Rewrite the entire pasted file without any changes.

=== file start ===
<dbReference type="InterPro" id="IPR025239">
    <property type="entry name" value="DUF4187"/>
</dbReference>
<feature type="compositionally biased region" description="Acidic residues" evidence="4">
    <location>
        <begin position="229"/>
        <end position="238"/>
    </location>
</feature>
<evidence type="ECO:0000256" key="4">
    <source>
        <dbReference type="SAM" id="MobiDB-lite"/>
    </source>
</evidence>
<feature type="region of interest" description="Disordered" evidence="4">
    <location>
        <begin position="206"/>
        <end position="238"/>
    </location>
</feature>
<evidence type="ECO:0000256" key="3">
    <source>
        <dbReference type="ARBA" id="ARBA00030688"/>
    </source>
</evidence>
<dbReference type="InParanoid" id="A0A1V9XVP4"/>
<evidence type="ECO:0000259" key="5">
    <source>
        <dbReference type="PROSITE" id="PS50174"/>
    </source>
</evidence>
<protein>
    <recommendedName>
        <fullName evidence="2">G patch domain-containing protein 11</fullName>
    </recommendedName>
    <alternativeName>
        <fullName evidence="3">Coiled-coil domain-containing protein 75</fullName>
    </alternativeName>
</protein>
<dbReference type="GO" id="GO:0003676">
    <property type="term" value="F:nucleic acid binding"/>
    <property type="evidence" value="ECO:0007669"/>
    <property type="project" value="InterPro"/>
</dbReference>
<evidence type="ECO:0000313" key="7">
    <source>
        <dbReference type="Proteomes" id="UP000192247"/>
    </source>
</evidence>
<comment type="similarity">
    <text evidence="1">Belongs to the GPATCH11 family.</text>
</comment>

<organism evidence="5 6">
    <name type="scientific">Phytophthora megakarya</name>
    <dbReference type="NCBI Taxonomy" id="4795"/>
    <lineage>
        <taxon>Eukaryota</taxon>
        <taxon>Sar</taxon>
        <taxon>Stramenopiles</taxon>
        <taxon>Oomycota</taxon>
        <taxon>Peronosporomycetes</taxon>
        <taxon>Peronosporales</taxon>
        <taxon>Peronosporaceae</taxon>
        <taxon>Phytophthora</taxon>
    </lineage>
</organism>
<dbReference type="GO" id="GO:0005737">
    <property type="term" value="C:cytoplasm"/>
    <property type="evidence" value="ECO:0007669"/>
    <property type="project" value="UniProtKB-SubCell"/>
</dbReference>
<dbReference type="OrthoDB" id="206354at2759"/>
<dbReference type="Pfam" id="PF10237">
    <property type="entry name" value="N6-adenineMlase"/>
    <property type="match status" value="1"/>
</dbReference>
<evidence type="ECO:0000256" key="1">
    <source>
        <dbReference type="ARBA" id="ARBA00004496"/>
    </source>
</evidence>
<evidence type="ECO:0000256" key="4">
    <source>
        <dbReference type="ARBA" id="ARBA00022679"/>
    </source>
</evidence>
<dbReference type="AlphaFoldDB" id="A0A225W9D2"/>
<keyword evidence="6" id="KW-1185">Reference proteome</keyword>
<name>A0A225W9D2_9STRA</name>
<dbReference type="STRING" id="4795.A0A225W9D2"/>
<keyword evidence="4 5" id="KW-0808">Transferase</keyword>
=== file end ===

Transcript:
<dbReference type="InterPro" id="IPR025239">
    <property type="entry name" value="DUF4187"/>
</dbReference>
<feature type="compositionally biased region" description="Acidic residues" evidence="4">
    <location>
        <begin position="229"/>
        <end position="238"/>
    </location>
</feature>
<evidence type="ECO:0000256" key="4">
    <source>
        <dbReference type="SAM" id="MobiDB-lite"/>
    </source>
</evidence>
<feature type="region of interest" description="Disordered" evidence="4">
    <location>
        <begin position="206"/>
        <end position="238"/>
    </location>
</feature>
<evidence type="ECO:0000256" key="3">
    <source>
        <dbReference type="ARBA" id="ARBA00030688"/>
    </source>
</evidence>
<dbReference type="InParanoid" id="A0A1V9XVP4"/>
<evidence type="ECO:0000259" key="5">
    <source>
        <dbReference type="PROSITE" id="PS50174"/>
    </source>
</evidence>
<protein>
    <recommendedName>
        <fullName evidence="2">G patch domain-containing protein 11</fullName>
    </recommendedName>
    <alternativeName>
        <fullName evidence="3">Coiled-coil domain-containing protein 75</fullName>
    </alternativeName>
</protein>
<dbReference type="GO" id="GO:0003676">
    <property type="term" value="F:nucleic acid binding"/>
    <property type="evidence" value="ECO:0007669"/>
    <property type="project" value="InterPro"/>
</dbReference>
<evidence type="ECO:0000313" key="7">
    <source>
        <dbReference type="Proteomes" id="UP000192247"/>
    </source>
</evidence>
<comment type="similarity">
    <text evidence="1">Belongs to the GPATCH11 family.</text>
</comment>

<organism evidence="5 6">
    <name type="scientific">Phytophthora megakarya</name>
    <dbReference type="NCBI Taxonomy" id="4795"/>
    <lineage>
        <taxon>Eukaryota</taxon>
        <taxon>Sar</taxon>
        <taxon>Stramenopiles</taxon>
        <taxon>Oomycota</taxon>
        <taxon>Peronosporomycetes</taxon>
        <taxon>Peronosporales</taxon>
        <taxon>Peronosporaceae</taxon>
        <taxon>Phytophthora</taxon>
    </lineage>
</organism>
<dbReference type="GO" id="GO:0005737">
    <property type="term" value="C:cytoplasm"/>
    <property type="evidence" value="ECO:0007669"/>
    <property type="project" value="UniProtKB-SubCell"/>
</dbReference>
<dbReference type="OrthoDB" id="206354at2759"/>
<dbReference type="Pfam" id="PF10237">
    <property type="entry name" value="N6-adenineMlase"/>
    <property type="match status" value="1"/>
</dbReference>
<evidence type="ECO:0000256" key="1">
    <source>
        <dbReference type="ARBA" id="ARBA00004496"/>
    </source>
</evidence>
<evidence type="ECO:0000256" key="4">
    <source>
        <dbReference type="ARBA" id="ARBA00022679"/>
    </source>
</evidence>
<dbReference type="AlphaFoldDB" id="A0A225W9D2"/>
<keyword evidence="6" id="KW-1185">Reference proteome</keyword>
<name>A0A225W9D2_9STRA</name>
<dbReference type="STRING" id="4795.A0A225W9D2"/>
<keyword evidence="4 5" id="KW-0808">Transferase</keyword>